The COVID-19 pandemic necessitated a decrease in physical interactions to ensure that everyone was as safe as possible. Despite this, the maintenance of everyday activities was still necessary to ensure that life did not come to a complete standstill. The best solution for various activities was to shift to an online platform, especially for the working class and students. In the case of a student, these everyday activities are mostly made up of attending lectures, completing assignments, and studying.
The shift from face-to-face learning to online learning was necessary to ensure that students were able to progress academically or complete their studies. Online learning meant that most of these activities were to be done virtually, which was completely different to what many students were used to. To this day we still have technical difficulties in live lectures, or watching recorded lecture videos, but the process was, for the most part, simple and easy enough. Online assessments were completely different as prior assessments were conducted under strict supervision to maintain ethical behaviour during assessments and to ensure accurate results reflecting a student’s knowledge.
Since online assessments have been conducted remotely, there has been a lack of supervision, which created opportunities for students to behave unethically. Ethical behaviour during assessments is a concept every student is familiar with, along with the knowledge that cheating is not tolerated at any level of education – especially not at tertiary level. According to “Psychology of Academic Cheating” by Eric Anderman and Tamera Murdock, academic cheating involves learning, development, and motivation. In terms of learning and development, cheating serves as a shortcut that could result in a student incorrectly developing skills and not acquiring enough knowledge in a specific course.
The Department of Institutional Advancement at the University of Pretoria (DIA UP) stated that online teaching and learning increased some risks – including the risk of academic misconduct and dishonesty through digital plagiarism and the unauthorised sharing of work by students. They also highlighted that the brand value of the degree the student aims to obtain weakens with every instance of attempted fraud and dishonesty. There is also a possibility of long-lasting repercussions for all graduates in terms of employability, not just those who participated in cheating. In the case of current students who are found guilty of academic misconduct, there is a risk of losing all credits for the affected module and expulsion. Students who have already graduated risk their degree being revoked and being reported to the South African Police Services and relevant professional bodies.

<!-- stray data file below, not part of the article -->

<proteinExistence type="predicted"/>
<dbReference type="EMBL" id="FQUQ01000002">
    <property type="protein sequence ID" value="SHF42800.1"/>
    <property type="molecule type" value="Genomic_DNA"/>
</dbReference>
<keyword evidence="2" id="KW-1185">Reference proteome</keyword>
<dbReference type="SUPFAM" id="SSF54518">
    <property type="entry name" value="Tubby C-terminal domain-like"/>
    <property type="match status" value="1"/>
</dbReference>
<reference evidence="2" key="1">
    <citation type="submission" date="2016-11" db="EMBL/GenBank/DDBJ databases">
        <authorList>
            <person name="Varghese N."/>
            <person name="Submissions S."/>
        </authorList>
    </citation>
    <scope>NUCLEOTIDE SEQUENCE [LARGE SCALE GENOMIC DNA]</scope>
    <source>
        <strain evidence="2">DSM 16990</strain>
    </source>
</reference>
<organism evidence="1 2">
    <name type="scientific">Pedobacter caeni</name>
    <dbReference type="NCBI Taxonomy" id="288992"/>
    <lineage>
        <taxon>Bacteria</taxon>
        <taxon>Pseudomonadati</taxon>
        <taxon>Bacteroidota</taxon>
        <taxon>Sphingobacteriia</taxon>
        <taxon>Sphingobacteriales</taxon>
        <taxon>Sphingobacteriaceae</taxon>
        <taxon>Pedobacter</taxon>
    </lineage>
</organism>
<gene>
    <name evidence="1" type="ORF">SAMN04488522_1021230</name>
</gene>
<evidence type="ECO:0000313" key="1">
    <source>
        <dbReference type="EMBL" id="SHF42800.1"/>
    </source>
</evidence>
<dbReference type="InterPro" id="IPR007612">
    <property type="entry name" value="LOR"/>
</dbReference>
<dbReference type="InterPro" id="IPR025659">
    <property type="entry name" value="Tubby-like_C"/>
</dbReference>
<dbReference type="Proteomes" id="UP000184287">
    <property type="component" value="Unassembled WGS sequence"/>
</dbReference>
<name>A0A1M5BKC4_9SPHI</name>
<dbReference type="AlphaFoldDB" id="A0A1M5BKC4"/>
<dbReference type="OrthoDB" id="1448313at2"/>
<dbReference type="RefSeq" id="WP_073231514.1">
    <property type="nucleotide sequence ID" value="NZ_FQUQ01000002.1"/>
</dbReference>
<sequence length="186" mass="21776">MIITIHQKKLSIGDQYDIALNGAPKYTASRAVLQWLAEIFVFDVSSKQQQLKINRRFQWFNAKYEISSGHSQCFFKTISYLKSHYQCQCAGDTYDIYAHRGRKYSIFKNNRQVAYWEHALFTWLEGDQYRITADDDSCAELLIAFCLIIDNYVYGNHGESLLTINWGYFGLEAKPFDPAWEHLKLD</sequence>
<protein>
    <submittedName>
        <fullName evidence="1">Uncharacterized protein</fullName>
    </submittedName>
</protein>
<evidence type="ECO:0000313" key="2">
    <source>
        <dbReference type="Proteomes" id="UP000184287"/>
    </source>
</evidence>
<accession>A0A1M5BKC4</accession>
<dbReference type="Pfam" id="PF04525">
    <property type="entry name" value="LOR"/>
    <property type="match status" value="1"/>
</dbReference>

To enhance the integrity during assessments, UP lecturers were encouraged to apply specific measures and rethink assessments. Some of the general measures recommended by the DIA UP included creating several versions of an examination and linking it to randomly distributed groups of students; dividing long papers into separate parts that are no longer than 45 minutes; setting higher cognitive level questions that do not rely on recall (Google search questions); putting a watermark on questions papers that indicates it is copyrighted to UP; using Turnitin to check for originality in submissions; using a system where students write exams after receiving a password-protected PDF and, after answering the assessment by hand, students would upload their scanned and PDF scripts to ClickUP.
These measures helped decrease the chances of students consulting different sources such as fellow students, the internet, or study material to discuss the questions. Students were also required to sign a code of honour and integrity statement in the affirmative to be morally responsible and accountable, and to undertake not to cheat or collaborate with other students.
UP prides itself in the quality of its degrees. The above measures reflect the necessary steps taken to ensure the integrity of its programmes, thus rendering the question of whether a degree obtained online during this period would be recognised and valued in the job market redundant. It should also be noted that, according to an article regarding distance learning by the Universities and Colleges Admissions Services (UCAS), employers accept degrees achieved through distance learning and view them as identical to those achieved through studying on campus.
Image: Cassandra Eardley